LPD spreads the word to gaming operators

Jan. 11, 2013 @ 07:45 AM

Since a ban on sweepstakes gaming was upheld by the North Carolina Supreme Court, a few Lenoir businesses still operating the gaming machines have installed software that tells users before they play if they have a chance to win.
Software developers and lobbying groups behind Internet sweepstakes gaming feel this is outside of the prohibition, but law enforcement sees things differently.
Lenoir Police Chief Scott Brown said Thursday that officers were handing out notices to businesses still operating machines that the department would begin enforcing the law on Monday, Jan. 14. According to a statement from the department, the city currently has 15 locations that have or have had electronic gaming machines. Under the law, operation of five or more machines is a Class G felony.
“We understand that over the past two or three years, this activity has been legal, so we certainly don’t want to cause any more problems or inconvenience for those business owners than we have to,” said Brown. “It is now illegal, and it’s our obligation to make sure we enforce the law and shut these places down. What I expect is that once we’ve informed them of the law, our understanding of the law and our intent, they’ll close down voluntarily. I don’t anticipate search warrants and seizures and arrests or those kinds of things. I expect people will voluntarily comply with the law, and we’ll move on to the next issue.”
Brown said that compliance would, at some point, require the removal of the computers used to access the gaming network. For now, though, they have to be turned off.
“It’s not illegal to have them; it’s illegal to operate them,” he added.
Once the court ruled that the ban didn’t violate free speech, the gaming industry released updated software that gave players advance notice of their chances of winning. Industry attorneys also said operators could run sweepstakes games legally by disconnecting them from the network despite the court ruling. Brown said the groups associated with Internet gaming have had plenty of time to formulate plans to work around the law.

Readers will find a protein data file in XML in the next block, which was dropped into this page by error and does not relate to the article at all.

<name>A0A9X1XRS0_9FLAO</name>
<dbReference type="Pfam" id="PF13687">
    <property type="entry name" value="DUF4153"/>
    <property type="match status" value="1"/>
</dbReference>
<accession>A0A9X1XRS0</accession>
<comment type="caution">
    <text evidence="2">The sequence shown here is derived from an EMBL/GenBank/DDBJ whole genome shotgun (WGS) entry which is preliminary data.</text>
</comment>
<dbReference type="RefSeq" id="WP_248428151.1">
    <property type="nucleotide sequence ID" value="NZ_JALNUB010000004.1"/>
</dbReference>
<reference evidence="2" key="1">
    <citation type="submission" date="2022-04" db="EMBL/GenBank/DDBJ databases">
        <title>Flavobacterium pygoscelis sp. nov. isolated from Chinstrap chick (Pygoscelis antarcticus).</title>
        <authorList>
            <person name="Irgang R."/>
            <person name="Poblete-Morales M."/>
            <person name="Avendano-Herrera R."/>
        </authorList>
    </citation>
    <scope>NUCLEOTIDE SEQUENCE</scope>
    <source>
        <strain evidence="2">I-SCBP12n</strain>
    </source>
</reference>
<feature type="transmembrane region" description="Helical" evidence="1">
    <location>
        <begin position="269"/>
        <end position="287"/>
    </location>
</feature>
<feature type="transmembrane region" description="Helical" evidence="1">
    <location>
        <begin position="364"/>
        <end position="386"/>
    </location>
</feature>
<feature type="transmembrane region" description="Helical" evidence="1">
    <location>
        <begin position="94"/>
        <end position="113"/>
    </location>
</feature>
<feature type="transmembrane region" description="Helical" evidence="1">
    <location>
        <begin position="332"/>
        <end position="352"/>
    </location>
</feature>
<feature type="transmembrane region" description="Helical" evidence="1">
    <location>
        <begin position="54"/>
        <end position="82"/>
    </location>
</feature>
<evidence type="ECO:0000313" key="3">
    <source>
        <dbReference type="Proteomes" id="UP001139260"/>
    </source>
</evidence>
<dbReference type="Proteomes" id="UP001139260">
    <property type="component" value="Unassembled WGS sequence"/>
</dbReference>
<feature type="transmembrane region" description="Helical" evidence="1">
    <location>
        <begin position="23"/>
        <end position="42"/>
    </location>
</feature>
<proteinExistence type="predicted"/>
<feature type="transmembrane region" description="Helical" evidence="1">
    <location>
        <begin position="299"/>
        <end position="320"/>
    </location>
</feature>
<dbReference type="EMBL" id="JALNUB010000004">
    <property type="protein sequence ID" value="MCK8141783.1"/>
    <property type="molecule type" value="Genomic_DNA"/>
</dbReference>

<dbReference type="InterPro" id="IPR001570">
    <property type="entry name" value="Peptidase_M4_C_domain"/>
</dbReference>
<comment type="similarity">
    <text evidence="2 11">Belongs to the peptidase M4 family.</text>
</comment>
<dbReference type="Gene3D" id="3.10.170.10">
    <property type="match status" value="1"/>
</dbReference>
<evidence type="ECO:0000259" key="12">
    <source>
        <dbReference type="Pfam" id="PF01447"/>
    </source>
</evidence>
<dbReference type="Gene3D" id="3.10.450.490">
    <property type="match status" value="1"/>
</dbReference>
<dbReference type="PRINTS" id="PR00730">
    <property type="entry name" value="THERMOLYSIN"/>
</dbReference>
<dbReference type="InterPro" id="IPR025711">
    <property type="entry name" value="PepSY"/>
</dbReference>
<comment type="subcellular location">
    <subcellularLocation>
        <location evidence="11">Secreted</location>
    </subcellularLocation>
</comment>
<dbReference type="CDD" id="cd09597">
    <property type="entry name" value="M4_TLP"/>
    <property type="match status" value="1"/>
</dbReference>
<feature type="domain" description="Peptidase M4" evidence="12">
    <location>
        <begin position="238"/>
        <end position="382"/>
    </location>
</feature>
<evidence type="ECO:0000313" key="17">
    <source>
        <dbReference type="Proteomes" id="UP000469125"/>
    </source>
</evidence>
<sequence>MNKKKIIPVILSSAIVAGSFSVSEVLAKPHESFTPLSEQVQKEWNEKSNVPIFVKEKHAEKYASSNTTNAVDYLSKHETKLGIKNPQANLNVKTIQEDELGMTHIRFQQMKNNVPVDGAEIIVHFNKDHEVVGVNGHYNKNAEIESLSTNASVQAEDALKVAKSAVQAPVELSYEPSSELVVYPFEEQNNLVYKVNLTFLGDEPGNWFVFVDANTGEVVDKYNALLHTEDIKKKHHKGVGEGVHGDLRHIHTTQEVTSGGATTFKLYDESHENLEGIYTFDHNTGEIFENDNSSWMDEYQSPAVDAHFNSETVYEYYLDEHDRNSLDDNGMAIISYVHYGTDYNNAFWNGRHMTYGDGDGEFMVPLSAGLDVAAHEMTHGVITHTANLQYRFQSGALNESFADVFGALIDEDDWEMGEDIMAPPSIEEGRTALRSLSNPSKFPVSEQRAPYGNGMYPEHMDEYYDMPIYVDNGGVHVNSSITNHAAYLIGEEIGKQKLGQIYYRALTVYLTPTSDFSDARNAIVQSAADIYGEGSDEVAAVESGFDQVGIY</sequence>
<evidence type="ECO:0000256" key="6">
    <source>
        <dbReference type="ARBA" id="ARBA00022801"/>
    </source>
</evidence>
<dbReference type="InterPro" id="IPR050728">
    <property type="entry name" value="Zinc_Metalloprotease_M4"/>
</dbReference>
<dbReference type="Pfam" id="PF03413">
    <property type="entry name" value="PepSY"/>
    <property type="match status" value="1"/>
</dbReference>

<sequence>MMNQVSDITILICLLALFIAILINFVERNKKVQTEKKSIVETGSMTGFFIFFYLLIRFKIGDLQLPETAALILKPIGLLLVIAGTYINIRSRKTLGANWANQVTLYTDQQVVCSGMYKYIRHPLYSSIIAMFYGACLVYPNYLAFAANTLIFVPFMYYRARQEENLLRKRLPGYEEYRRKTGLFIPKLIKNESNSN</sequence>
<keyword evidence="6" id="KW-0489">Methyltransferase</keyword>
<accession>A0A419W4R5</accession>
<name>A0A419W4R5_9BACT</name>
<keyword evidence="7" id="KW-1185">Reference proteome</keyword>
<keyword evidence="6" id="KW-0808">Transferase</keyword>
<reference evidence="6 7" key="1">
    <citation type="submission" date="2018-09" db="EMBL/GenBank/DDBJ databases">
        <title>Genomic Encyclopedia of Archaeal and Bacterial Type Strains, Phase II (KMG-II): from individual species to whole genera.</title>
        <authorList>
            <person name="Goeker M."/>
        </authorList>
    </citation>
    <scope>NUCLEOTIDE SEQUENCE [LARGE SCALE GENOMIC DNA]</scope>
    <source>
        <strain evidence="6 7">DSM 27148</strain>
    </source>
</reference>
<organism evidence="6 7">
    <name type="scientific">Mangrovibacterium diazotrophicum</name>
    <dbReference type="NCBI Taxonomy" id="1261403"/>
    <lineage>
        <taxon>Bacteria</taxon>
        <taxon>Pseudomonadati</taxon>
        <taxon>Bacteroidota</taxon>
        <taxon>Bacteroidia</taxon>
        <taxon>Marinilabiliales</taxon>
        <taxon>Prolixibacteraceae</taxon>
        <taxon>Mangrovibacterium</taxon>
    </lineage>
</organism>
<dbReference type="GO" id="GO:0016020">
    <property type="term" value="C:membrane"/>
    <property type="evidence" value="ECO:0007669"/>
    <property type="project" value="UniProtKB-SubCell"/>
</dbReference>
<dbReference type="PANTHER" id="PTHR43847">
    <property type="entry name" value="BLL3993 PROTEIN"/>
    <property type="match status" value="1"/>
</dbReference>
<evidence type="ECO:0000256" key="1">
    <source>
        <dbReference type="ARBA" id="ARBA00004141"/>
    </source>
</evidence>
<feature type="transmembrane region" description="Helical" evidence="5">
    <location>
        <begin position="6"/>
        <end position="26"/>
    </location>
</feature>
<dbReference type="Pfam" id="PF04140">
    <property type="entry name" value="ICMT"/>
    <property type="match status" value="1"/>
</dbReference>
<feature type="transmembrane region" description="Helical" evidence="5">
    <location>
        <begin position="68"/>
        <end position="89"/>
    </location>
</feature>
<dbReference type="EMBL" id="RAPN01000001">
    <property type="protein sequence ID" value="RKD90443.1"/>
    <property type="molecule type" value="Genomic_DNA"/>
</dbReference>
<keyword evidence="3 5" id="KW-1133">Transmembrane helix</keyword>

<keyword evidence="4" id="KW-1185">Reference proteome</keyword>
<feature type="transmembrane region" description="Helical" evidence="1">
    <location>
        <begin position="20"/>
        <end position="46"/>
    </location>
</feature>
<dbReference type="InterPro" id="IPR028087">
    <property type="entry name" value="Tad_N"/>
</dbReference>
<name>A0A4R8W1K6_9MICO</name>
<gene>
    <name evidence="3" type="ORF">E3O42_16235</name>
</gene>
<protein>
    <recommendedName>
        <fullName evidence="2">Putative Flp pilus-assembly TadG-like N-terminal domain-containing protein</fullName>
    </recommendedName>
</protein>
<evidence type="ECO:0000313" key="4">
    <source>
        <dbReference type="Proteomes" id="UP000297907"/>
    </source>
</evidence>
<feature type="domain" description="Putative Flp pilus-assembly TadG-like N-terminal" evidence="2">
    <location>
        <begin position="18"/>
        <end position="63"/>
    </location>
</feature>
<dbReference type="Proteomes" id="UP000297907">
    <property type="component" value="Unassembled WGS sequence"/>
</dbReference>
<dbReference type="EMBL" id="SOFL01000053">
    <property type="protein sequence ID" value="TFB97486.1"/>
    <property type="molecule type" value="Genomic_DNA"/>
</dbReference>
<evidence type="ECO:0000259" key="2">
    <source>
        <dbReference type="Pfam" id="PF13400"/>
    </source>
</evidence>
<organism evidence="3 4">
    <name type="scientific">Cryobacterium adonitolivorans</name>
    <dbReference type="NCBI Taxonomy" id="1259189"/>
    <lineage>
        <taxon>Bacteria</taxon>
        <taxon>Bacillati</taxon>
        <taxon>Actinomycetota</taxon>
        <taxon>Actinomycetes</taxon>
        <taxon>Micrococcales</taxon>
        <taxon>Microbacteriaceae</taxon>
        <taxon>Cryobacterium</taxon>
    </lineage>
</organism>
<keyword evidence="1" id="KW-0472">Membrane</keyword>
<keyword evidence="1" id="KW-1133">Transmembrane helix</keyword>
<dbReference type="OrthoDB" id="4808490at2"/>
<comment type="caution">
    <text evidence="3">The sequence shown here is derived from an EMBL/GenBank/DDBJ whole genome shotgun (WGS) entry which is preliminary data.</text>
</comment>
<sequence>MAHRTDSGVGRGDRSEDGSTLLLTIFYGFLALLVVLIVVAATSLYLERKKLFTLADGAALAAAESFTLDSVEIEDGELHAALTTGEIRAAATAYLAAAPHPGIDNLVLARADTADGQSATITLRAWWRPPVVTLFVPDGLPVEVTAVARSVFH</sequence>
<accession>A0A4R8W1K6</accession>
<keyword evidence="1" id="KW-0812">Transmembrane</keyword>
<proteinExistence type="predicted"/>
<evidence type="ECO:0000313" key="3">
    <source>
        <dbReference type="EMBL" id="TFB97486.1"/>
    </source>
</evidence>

“Obviously the industry has had the last two-plus years to prepare for this ruling, so what they’ve developed is what’s been described to me by several business owners as a pre-reveal system,” he said. “That tells the player, before they play the game, whether or not they’re going to win. In the opinion of the software companies and the business owners, that skirts the law, so to speak. By notifying you whether or not you’re going to win, you can elect not to play. I’m of the opinion, and I believe the North Carolina Supreme Court is of the opinion, that it doesn’t matter. The statute is clear that whether or not the system is set up to pre-reveal, it’s still a violation of the law.”
The chief said his department has been in contact with the Caldwell County Sheriff’s Office as well as the police departments in each county municipality as well as the District Attorney’s office to make sure everyone is consistent in both plan and action to enforce the ban.
“That’s been one of the most interesting parts of this project — seeing how well we work together and the partnerships we’ve built over the years, how effective they can be,” Brown said. “We’re not doing anything in the City of Lenoir that the Town of Hudson, the Town of Granite Falls and the county of Caldwell are not doing. We’ve been on the same sheet since 20 minutes after the ruling, and we’ve work cooperatively to study the law and to make sure we understand what we can and can’t do.
“I can’t brag enough about the District Attorney’s office. We’ve met personally with Jay Gaither and Eric Bellas and several members of his staff to make sure we’re all singing off the same page. I believe we are, and I believe we’re prepared to prosecute these cases. I just hope we don’t have to.”
Lobbying groups and industry insiders say the court’s ruling will shut down a market potentially worth $1 billion. An industry web site, VendingTimes.com, reported that about 15,000 North Carolinians employed by the industry will lose their jobs and towns that license sweepstakes cafés will lose various revenue sources ranging from business license fees as well as taxes and other fees from each machine in a location.